Forest Service yanks approval for South Fork Salmon gold exploration
YELLOW PINE — In response to a lawsuit filed by the Idaho Conservation League and the Nez Perce Tribe, the Forest Service has withdrawn its approval of a major gold prospecting project proposed for the South Fork Salmon River drainage, citing the need for additional analysis.
The project, called the Golden Meadows Exploration Project, was proposed by the Midas Gold Co. of Vancouver, British Columbia. The project raised concerns from anglers, conservationists, boaters and others concerned about the impacts mining exploration would have on clean water, threatened fisheries and other public resources.
The South Fork Salmon River watershed is home to the most important remaining habitat for summer Chinook salmon in the entire Columbia River Basin. This river and its tributaries also support Snake River steelhead, bull trout, and westslope cutthroat trout. In addition, the river provides outstanding opportunities for fishermen, campers, hikers and kayakers, and supports communities farther downstream.
This spring, the Idaho Conservation League and Nez Perce Tribe had filed a formal complaint against the Forest Service, US Fish and Wildlife Service and NOAA Fisheries, stating that the project had violated federal laws and posed a threat to Chinook salmon, steelhead, and bull trout—fish species listed as “threatened” under the Endangered Species Act. The Idaho Conservation League is represented in this lawsuit by attorneys Bryan Hurlbutt at Advocates for the West and Roger Flynn at the Western Mining Action Project.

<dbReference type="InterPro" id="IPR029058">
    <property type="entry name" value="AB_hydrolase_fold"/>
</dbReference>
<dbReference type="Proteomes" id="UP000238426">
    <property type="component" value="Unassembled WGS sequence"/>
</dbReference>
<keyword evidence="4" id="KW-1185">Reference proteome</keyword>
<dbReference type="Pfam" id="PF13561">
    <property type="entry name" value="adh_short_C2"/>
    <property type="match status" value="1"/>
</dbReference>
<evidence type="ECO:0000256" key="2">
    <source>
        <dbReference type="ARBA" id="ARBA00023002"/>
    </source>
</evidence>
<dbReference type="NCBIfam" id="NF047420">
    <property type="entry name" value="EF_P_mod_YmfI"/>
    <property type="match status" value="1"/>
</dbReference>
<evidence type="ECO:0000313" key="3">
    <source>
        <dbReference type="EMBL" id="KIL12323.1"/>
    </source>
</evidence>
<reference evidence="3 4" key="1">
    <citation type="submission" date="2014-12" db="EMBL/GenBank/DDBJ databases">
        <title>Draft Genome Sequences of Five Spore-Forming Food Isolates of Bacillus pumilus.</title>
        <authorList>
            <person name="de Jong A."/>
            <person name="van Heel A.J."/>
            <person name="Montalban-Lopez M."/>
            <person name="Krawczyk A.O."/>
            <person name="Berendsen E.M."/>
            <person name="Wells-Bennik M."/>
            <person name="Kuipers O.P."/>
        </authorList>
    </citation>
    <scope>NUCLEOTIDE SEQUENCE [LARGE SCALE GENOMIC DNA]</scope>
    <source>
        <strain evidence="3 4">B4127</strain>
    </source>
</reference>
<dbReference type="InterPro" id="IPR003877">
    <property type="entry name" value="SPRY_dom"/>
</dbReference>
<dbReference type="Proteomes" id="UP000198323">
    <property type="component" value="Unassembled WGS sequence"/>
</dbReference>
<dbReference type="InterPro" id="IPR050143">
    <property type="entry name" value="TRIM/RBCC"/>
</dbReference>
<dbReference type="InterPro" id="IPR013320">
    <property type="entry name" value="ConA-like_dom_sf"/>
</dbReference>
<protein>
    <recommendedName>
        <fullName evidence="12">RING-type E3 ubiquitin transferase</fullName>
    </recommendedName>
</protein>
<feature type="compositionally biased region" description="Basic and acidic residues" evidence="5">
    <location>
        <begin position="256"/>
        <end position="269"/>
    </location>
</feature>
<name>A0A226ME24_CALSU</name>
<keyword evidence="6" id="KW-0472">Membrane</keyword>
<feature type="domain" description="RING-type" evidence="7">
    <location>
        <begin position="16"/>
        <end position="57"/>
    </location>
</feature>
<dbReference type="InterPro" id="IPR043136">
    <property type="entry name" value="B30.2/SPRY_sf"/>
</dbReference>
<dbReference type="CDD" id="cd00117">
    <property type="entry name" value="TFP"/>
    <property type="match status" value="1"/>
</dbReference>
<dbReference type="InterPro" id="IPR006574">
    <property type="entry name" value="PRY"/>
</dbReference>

The drilling operation would have required hauling nearly 3,000,000 gallons of fuel over a three-year period. It is over 70 miles to the remote site from the nearest town, mostly on narrow, steep windy roads next to the South Fork Salmon River and two of its tributaries, the East Fork South Fork Salmon River and Johnson Creek. The Idaho Conservation League was concerned that a diesel or chemical spill along these routes or at the site would pose a direct threat to water quality and recovering fish species. As far as on-site impacts, the three-year exploration project would have included clearing 139 drill pads in 26 drill areas, and drilling 178 holes.
“We are pleased with the Forest Service’s decision to withdraw its approval of the Project,” said John Robison, Public Lands Director of the Idaho Conservation League. “While we appreciate the attempts by Midas Gold and the Forest Service to minimize impacts, the South Fork Salmon River is simply inappropriate for this scale of mine exploration or development. Backing off is the right decision.”
“This is a major victory for the Salmon River and Idaho’s native fish,” said Bryan Hurlbutt.
“Hopefully Monday’s decision is a sign that the Forest Service is willing to meet its obligations to protect this special place.”
The Idaho Conservation League said it remains unclear how the decision would affect the larger plan for an open pit mine underneath the riverbed of the East Fork of the South Fork Salmon River.
This is the second time this project has been approved and withdrawn. The Forest Service reversed a previous decision in January of 2013 because of potential water quality concerns that the Idaho Conservation League had identified.
“There is a place in Idaho for mining, but the South Fork Salmon is one of Idaho’s prized rivers and simply too important to put at risk,” Robison said.